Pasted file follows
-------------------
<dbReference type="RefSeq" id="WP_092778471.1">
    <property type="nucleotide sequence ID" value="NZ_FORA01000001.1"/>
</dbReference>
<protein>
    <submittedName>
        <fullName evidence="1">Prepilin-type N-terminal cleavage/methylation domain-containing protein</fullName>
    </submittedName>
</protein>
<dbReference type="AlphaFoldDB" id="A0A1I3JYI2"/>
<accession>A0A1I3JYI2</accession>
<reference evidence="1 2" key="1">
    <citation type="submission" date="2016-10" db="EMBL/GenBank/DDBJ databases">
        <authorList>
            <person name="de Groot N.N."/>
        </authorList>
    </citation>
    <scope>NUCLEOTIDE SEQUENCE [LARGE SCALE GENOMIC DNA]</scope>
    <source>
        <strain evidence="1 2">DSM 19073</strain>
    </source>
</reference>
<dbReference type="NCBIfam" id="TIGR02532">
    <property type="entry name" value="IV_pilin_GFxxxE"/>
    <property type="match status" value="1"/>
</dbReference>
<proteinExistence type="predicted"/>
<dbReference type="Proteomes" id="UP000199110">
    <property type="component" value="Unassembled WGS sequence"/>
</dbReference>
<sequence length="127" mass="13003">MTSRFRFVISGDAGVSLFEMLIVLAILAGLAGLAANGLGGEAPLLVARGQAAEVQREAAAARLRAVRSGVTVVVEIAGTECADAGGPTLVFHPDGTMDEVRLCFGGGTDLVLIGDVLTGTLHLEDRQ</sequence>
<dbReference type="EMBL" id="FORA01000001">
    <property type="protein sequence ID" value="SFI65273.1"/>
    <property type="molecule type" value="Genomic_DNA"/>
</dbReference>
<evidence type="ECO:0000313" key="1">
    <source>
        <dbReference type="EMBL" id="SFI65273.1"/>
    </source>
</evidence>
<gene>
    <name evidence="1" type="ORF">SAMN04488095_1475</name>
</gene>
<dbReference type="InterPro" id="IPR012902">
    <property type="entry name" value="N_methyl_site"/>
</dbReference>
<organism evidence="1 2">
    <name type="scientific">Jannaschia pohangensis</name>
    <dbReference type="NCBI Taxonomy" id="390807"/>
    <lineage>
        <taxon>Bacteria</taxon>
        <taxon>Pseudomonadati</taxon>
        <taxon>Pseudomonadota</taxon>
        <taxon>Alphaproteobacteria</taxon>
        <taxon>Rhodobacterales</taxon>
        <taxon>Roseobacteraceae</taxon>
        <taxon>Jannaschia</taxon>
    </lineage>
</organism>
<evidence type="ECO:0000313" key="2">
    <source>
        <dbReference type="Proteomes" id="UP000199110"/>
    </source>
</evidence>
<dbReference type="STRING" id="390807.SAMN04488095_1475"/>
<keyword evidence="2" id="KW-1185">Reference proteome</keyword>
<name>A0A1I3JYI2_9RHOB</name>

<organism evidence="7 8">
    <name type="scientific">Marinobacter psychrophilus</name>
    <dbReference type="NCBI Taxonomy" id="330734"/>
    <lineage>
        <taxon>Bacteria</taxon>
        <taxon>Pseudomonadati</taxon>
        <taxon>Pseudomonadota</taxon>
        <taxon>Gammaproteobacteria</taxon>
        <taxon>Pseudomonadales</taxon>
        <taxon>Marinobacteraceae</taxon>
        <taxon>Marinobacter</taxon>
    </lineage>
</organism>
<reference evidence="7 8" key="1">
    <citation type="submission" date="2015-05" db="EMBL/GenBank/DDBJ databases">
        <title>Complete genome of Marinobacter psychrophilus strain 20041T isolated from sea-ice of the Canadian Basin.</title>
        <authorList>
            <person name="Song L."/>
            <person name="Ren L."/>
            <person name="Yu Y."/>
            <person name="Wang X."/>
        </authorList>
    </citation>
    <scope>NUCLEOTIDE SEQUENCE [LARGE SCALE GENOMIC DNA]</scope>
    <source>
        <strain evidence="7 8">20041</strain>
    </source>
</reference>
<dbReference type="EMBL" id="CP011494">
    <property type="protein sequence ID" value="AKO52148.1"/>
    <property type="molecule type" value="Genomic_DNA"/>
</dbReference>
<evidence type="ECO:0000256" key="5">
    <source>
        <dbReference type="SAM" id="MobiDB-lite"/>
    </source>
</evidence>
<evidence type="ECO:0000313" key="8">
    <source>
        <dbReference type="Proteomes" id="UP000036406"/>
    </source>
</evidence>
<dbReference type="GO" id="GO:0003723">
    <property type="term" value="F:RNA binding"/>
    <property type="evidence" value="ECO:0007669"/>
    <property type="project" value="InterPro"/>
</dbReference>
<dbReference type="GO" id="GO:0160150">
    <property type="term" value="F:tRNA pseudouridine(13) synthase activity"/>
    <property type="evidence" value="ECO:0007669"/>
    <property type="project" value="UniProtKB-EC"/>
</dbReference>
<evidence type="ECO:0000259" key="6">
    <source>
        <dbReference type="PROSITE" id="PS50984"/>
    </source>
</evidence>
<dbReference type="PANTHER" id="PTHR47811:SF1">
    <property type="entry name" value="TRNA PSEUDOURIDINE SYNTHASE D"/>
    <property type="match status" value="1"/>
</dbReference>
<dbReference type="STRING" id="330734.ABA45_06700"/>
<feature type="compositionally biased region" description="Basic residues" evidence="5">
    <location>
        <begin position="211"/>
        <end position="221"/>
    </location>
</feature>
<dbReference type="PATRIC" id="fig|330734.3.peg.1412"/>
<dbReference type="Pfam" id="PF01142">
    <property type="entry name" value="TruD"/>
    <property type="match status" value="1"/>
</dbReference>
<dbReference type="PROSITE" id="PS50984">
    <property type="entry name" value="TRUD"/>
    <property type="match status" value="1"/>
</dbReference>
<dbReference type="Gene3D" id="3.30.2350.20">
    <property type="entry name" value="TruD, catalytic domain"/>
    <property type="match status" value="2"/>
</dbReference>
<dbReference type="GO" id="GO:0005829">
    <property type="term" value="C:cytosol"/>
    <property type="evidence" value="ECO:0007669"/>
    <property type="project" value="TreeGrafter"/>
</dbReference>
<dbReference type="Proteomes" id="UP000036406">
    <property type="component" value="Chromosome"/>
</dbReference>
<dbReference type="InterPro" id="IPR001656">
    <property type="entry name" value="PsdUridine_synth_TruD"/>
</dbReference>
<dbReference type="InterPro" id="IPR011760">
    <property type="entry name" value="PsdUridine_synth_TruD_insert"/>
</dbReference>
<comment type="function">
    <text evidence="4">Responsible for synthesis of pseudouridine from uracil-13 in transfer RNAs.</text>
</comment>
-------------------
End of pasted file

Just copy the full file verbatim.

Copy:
<dbReference type="RefSeq" id="WP_092778471.1">
    <property type="nucleotide sequence ID" value="NZ_FORA01000001.1"/>
</dbReference>
<protein>
    <submittedName>
        <fullName evidence="1">Prepilin-type N-terminal cleavage/methylation domain-containing protein</fullName>
    </submittedName>
</protein>
<dbReference type="AlphaFoldDB" id="A0A1I3JYI2"/>
<accession>A0A1I3JYI2</accession>
<reference evidence="1 2" key="1">
    <citation type="submission" date="2016-10" db="EMBL/GenBank/DDBJ databases">
        <authorList>
            <person name="de Groot N.N."/>
        </authorList>
    </citation>
    <scope>NUCLEOTIDE SEQUENCE [LARGE SCALE GENOMIC DNA]</scope>
    <source>
        <strain evidence="1 2">DSM 19073</strain>
    </source>
</reference>
<dbReference type="NCBIfam" id="TIGR02532">
    <property type="entry name" value="IV_pilin_GFxxxE"/>
    <property type="match status" value="1"/>
</dbReference>
<proteinExistence type="predicted"/>
<dbReference type="Proteomes" id="UP000199110">
    <property type="component" value="Unassembled WGS sequence"/>
</dbReference>
<sequence length="127" mass="13003">MTSRFRFVISGDAGVSLFEMLIVLAILAGLAGLAANGLGGEAPLLVARGQAAEVQREAAAARLRAVRSGVTVVVEIAGTECADAGGPTLVFHPDGTMDEVRLCFGGGTDLVLIGDVLTGTLHLEDRQ</sequence>
<dbReference type="EMBL" id="FORA01000001">
    <property type="protein sequence ID" value="SFI65273.1"/>
    <property type="molecule type" value="Genomic_DNA"/>
</dbReference>
<evidence type="ECO:0000313" key="1">
    <source>
        <dbReference type="EMBL" id="SFI65273.1"/>
    </source>
</evidence>
<gene>
    <name evidence="1" type="ORF">SAMN04488095_1475</name>
</gene>
<dbReference type="InterPro" id="IPR012902">
    <property type="entry name" value="N_methyl_site"/>
</dbReference>
<organism evidence="1 2">
    <name type="scientific">Jannaschia pohangensis</name>
    <dbReference type="NCBI Taxonomy" id="390807"/>
    <lineage>
        <taxon>Bacteria</taxon>
        <taxon>Pseudomonadati</taxon>
        <taxon>Pseudomonadota</taxon>
        <taxon>Alphaproteobacteria</taxon>
        <taxon>Rhodobacterales</taxon>
        <taxon>Roseobacteraceae</taxon>
        <taxon>Jannaschia</taxon>
    </lineage>
</organism>
<evidence type="ECO:0000313" key="2">
    <source>
        <dbReference type="Proteomes" id="UP000199110"/>
    </source>
</evidence>
<dbReference type="STRING" id="390807.SAMN04488095_1475"/>
<keyword evidence="2" id="KW-1185">Reference proteome</keyword>
<name>A0A1I3JYI2_9RHOB</name>

<organism evidence="7 8">
    <name type="scientific">Marinobacter psychrophilus</name>
    <dbReference type="NCBI Taxonomy" id="330734"/>
    <lineage>
        <taxon>Bacteria</taxon>
        <taxon>Pseudomonadati</taxon>
        <taxon>Pseudomonadota</taxon>
        <taxon>Gammaproteobacteria</taxon>
        <taxon>Pseudomonadales</taxon>
        <taxon>Marinobacteraceae</taxon>
        <taxon>Marinobacter</taxon>
    </lineage>
</organism>
<reference evidence="7 8" key="1">
    <citation type="submission" date="2015-05" db="EMBL/GenBank/DDBJ databases">
        <title>Complete genome of Marinobacter psychrophilus strain 20041T isolated from sea-ice of the Canadian Basin.</title>
        <authorList>
            <person name="Song L."/>
            <person name="Ren L."/>
            <person name="Yu Y."/>
            <person name="Wang X."/>
        </authorList>
    </citation>
    <scope>NUCLEOTIDE SEQUENCE [LARGE SCALE GENOMIC DNA]</scope>
    <source>
        <strain evidence="7 8">20041</strain>
    </source>
</reference>
<dbReference type="EMBL" id="CP011494">
    <property type="protein sequence ID" value="AKO52148.1"/>
    <property type="molecule type" value="Genomic_DNA"/>
</dbReference>
<evidence type="ECO:0000256" key="5">
    <source>
        <dbReference type="SAM" id="MobiDB-lite"/>
    </source>
</evidence>
<evidence type="ECO:0000313" key="8">
    <source>
        <dbReference type="Proteomes" id="UP000036406"/>
    </source>
</evidence>
<dbReference type="GO" id="GO:0003723">
    <property type="term" value="F:RNA binding"/>
    <property type="evidence" value="ECO:0007669"/>
    <property type="project" value="InterPro"/>
</dbReference>
<dbReference type="GO" id="GO:0160150">
    <property type="term" value="F:tRNA pseudouridine(13) synthase activity"/>
    <property type="evidence" value="ECO:0007669"/>
    <property type="project" value="UniProtKB-EC"/>
</dbReference>
<evidence type="ECO:0000259" key="6">
    <source>
        <dbReference type="PROSITE" id="PS50984"/>
    </source>
</evidence>
<dbReference type="PANTHER" id="PTHR47811:SF1">
    <property type="entry name" value="TRNA PSEUDOURIDINE SYNTHASE D"/>
    <property type="match status" value="1"/>
</dbReference>
<dbReference type="STRING" id="330734.ABA45_06700"/>
<feature type="compositionally biased region" description="Basic residues" evidence="5">
    <location>
        <begin position="211"/>
        <end position="221"/>
    </location>
</feature>
<dbReference type="PATRIC" id="fig|330734.3.peg.1412"/>
<dbReference type="Pfam" id="PF01142">
    <property type="entry name" value="TruD"/>
    <property type="match status" value="1"/>
</dbReference>
<dbReference type="PROSITE" id="PS50984">
    <property type="entry name" value="TRUD"/>
    <property type="match status" value="1"/>
</dbReference>
<dbReference type="Gene3D" id="3.30.2350.20">
    <property type="entry name" value="TruD, catalytic domain"/>
    <property type="match status" value="2"/>
</dbReference>
<dbReference type="GO" id="GO:0005829">
    <property type="term" value="C:cytosol"/>
    <property type="evidence" value="ECO:0007669"/>
    <property type="project" value="TreeGrafter"/>
</dbReference>
<dbReference type="Proteomes" id="UP000036406">
    <property type="component" value="Chromosome"/>
</dbReference>
<dbReference type="InterPro" id="IPR001656">
    <property type="entry name" value="PsdUridine_synth_TruD"/>
</dbReference>
<dbReference type="InterPro" id="IPR011760">
    <property type="entry name" value="PsdUridine_synth_TruD_insert"/>
</dbReference>
<comment type="function">
    <text evidence="4">Responsible for synthesis of pseudouridine from uracil-13 in transfer RNAs.</text>
</comment>